Attending the annual International Food & Wine Festival in Disney World’s EPCOT (Experimental Prototype Community of Tomorrow) theme park in Orlando, Florida is one of my favorite activities at the Resort. Founded in 1995 to boost attendance during the slower autumn season, the Festival has evolved into a months-long extravaganza. The 2022 celebration featured 32 pop-up booths representing different countries or cuisines, as well as entertainment, scavenger hunts, and other events.
Doug and I have attended EPCOT’s International Food and Wine Festival several times, and had the chance to return in 2022. I’d attend every year if I could.
Since it’s grown so much, it helps to have an insider view of how to get the most out of your visit. Here are four tips about EPCOT’s Food and Wine Festival you should know about.
1. Conduct Advance Research to Deal with the Crowds
Don’t expect to avoid the throngs, even if you visit on a weekday in October when schools are in session, as we did. The Festival has become increasingly popular over the years.
As a result, it’s more important than ever to look at Disney’s official website and other resources to map out your visit, such as whether any booths are new and which foods are standouts. Armed with a cheat sheet created before we left home, I knew of at least a few foods I wanted to sample as soon as we got to the Festival and before the lines got too long, such as the Feijoada from Brazil.
Advance planning is also vital if you want to enjoy any of the rides in EPCOT. You’ll want to pre-purchase “lightning lane” passes for the most popular ones. The standby wait for some of the rides was 90 minutes. Ugh.
2. Understand that the Vibe of the Festival has Changed
When we first attended EPCOT’s Food and Wine Festival years ago, it was great fun but also more educational, with sit-down wine and beer tastings and celebrity chefs giving presentations.
Now there may be more booths serving food and wine, but it’s more like an all-day happy hour with a younger crowd. There were a lot of people wearing “drink around the world,” “on the Food and Wine Festival drinking team,” and “get a buzz with Buzz Lightyear” T-shirts, which turn out are not Disney products (they’re sold on Etsy).
I also wondered if I was the only visitor with questions, such as why certain foods and beverages had been chosen to be showcased. Was India serving Chenin Blanc because it’s known for that grape? Why was the Alps booth serving North Carolina Beer? That kind of information wasn’t readily available. I’ll bet a lot of people didn’t know why Spam was on the menu at the Hawai’i booth.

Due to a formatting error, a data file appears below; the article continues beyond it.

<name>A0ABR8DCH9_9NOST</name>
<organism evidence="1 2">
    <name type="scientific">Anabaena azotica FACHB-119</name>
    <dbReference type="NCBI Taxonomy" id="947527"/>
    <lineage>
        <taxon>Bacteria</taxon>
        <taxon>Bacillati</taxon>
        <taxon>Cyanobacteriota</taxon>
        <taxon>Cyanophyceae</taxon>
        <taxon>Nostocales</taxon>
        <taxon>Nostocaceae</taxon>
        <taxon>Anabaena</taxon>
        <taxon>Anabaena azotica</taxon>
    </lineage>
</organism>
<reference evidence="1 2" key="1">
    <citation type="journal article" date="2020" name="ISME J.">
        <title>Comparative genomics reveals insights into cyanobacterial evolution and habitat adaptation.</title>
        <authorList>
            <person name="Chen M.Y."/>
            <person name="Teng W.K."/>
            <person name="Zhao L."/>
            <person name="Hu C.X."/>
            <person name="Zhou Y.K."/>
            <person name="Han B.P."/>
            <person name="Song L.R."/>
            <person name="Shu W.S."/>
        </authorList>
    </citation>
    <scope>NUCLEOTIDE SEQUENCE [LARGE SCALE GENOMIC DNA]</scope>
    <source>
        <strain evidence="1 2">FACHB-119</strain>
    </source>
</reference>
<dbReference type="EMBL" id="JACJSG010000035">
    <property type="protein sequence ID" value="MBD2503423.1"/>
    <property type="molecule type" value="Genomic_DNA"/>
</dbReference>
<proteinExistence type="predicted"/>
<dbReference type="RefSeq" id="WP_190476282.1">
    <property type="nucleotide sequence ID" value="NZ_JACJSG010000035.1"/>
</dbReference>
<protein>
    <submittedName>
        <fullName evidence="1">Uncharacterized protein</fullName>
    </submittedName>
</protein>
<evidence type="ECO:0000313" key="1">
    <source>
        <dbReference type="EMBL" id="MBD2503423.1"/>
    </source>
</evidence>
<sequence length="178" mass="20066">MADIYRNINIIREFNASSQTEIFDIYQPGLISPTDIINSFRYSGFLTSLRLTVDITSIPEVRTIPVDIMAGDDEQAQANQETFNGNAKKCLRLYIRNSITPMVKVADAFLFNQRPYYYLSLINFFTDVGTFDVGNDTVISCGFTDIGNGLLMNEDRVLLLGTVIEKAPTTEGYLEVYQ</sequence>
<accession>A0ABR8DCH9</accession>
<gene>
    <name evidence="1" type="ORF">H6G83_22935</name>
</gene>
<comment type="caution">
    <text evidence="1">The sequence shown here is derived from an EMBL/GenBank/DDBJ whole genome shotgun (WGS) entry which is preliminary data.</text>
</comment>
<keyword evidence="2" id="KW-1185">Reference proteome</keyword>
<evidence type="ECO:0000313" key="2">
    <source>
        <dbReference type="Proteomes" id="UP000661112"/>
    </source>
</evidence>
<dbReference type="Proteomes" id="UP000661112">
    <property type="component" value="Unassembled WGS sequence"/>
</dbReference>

Of course, EPCOT itself has also evolved, moving from recreating the spirit of various countries to tying the countries to Disney movies and products. It’s more commercial than it used to be.
For instance, in the past when one strolled through “France” one could buy cute French personalized parasols. Now the merchandise in France is mainly geared toward the movie Ratatouille. The Norway pavilion is all about Frozen; the American area now features The Princess and the Frog.
I understand that Disney needs to keep things fresh, that those tie-ins increase profits, and that the demographics and preferences of the visitors to the Festival may have changed. But I hope those parasols make a comeback.
3. Don’t Expect Truly Exotic Food and Wine Offerings
Another tip about EPCOT’s Food and Wine Festival is that the food and wine aren’t all that adventurous. This is not a high-end wine tasting event.
For example, while almost every booth sold wine, beer, and other adult beverages, they were well-known traditional offerings, like Riesling in the Germany Pavilion, California Chardonnay in the American area, and Prosecco in “Italy.”
That’s fine, but I was hoping to try wines I was less familiar with. It would have been a great opportunity to sample varietals from places like Hungary and Georgia, both renowned for their wines but less popular in the United States. Those countries were not represented at the Festival. Perhaps they’ll read this and participate next year. 😊
4. Anticipate Odd Gaps in the Countries Represented
The 11 permanent pavilions in EPCOT, which opened in 1982, represent countries that are either “Western” or otherwise familiar to Americans, like Japan.
But strangely EPCOT’s International Food and Wine Festival continues to skew in that direction 40 years later. Of the 32 booths at the 2022 Food and Wine Festival, I’d classify fully eight as “American” (not including Hawai’i), offering classics like wings and French fries, and another eight booths representing Europe. There was only one booth from sub-Saharan Africa (Kenya) and one from South America (Brazil). I understand that geopolitical and other issues are at play, but I hope that participation will broaden.
I guess it’s a little like EPCOT itself: it’s the essence of the world but not the real thing.
We hope that our tips about EPCOT’s Food and Wine Festival will help you plan your visit. When I return (and I will) I’ll be taking my own advice.
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